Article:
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British holidaymakers heading abroad via EasyJet have been warned over a little-known rule which could see them stopped from boarding a flight.
Passengers are being urged to check airline rules on medication before travelling or they could be barred from taking their seats.
The British Medical Association (BMA) has warned that some airlines, including easyJet, are asking flyers to provide documents at security for medicine they have packed in their carry-on luggage. Travellers have also reportedly been asked to show a letter from their GP for the prescription medicine.
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BMA’s GP Committee said in a statement: "It has been brought to our attention that some airlines are advising that travellers bringing medication in their hand luggage should bring a letter from their medical practitioner confirming the type of medication and what it is for.
"We will raise this issue with the airline, but in the meantime, we would remind practices that patients can print off their medical record from the NHS app or, alternatively, practices are able to charge for travel-related requests for information."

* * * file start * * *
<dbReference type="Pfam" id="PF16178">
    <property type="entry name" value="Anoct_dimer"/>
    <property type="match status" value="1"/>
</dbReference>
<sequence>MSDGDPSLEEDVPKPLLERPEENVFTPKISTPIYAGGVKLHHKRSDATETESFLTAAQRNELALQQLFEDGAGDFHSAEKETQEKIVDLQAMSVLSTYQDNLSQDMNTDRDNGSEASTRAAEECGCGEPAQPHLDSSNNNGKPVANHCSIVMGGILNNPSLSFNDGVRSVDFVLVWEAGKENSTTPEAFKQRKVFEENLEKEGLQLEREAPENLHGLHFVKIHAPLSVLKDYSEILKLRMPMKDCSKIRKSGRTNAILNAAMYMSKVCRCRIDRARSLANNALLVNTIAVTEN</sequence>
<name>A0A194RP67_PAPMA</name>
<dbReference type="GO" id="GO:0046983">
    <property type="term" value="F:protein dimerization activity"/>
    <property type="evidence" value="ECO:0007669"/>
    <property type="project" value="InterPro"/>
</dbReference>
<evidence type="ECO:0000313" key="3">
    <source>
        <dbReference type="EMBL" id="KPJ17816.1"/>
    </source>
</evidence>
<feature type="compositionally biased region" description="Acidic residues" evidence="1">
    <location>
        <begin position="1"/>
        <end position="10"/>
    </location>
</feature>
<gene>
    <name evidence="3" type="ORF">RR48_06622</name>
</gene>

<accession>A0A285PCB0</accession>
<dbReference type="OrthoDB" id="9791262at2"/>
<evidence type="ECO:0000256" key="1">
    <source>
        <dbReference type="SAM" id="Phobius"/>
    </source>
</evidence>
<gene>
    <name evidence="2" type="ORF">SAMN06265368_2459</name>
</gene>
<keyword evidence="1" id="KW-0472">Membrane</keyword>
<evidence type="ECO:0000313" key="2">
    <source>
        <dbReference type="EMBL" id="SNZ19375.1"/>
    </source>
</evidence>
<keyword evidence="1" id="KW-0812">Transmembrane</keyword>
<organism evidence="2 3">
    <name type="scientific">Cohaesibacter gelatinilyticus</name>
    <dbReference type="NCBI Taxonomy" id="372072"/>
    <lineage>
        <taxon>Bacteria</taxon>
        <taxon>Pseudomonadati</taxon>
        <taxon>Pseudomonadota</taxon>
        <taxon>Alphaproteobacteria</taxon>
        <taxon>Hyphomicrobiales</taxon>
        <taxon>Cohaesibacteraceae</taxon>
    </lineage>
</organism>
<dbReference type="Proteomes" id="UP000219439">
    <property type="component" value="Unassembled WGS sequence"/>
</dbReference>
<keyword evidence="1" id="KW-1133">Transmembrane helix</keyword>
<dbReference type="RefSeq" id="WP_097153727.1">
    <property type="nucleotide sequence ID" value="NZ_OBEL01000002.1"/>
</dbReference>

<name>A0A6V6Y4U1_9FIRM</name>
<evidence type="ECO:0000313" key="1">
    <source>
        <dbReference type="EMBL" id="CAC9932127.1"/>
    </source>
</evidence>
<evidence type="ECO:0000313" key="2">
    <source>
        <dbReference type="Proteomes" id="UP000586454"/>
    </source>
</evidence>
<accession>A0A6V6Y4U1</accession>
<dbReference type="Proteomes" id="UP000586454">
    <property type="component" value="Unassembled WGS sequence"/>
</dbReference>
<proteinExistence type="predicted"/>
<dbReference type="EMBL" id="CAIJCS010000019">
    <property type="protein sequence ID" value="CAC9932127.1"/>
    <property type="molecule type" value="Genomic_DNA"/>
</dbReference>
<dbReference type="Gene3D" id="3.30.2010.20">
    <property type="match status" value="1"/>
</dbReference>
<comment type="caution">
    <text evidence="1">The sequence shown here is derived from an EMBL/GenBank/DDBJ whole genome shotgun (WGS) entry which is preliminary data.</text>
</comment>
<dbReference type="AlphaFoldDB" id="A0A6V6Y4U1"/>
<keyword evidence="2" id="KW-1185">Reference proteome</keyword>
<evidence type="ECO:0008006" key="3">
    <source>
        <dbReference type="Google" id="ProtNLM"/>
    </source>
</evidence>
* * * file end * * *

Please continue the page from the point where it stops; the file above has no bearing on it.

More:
EasyJet's guidance states that travellers should carry any medication in their hand luggage, alongside a “letter” from their “medical practitioner” confirming the type of medication and what it is for.
A spokesman for the airline told Pulse, the practitioners' publication, that the advice only applies to prescribed medication and that passengers can bring a copy of their prescription instead of a GP letter.
They added that travellers bringing prescribed medication must bring a medical certificate or a copy of their prescription, and must also present a medical certificate to airport security if any medicines in liquid or gel form exceed 100ml.
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The Gov.uk website states that travellers are allowed to carry certain medical products in their hand luggage when travelling abroad.
These include essential medicines of more than 100ml, including liquid dietary foodstuffs and inhalers, and medical equipment if it is essential for the journey.
Travellers also need supporting documentation, and airport staff might need to open the containers to screen the liquids.
Tablets and capsules, essential liquid medicines, syringes, inhalers, gel packs, medical equipment, and special food and liquids needed for medical reasons are all allowed in hold and hand luggage.
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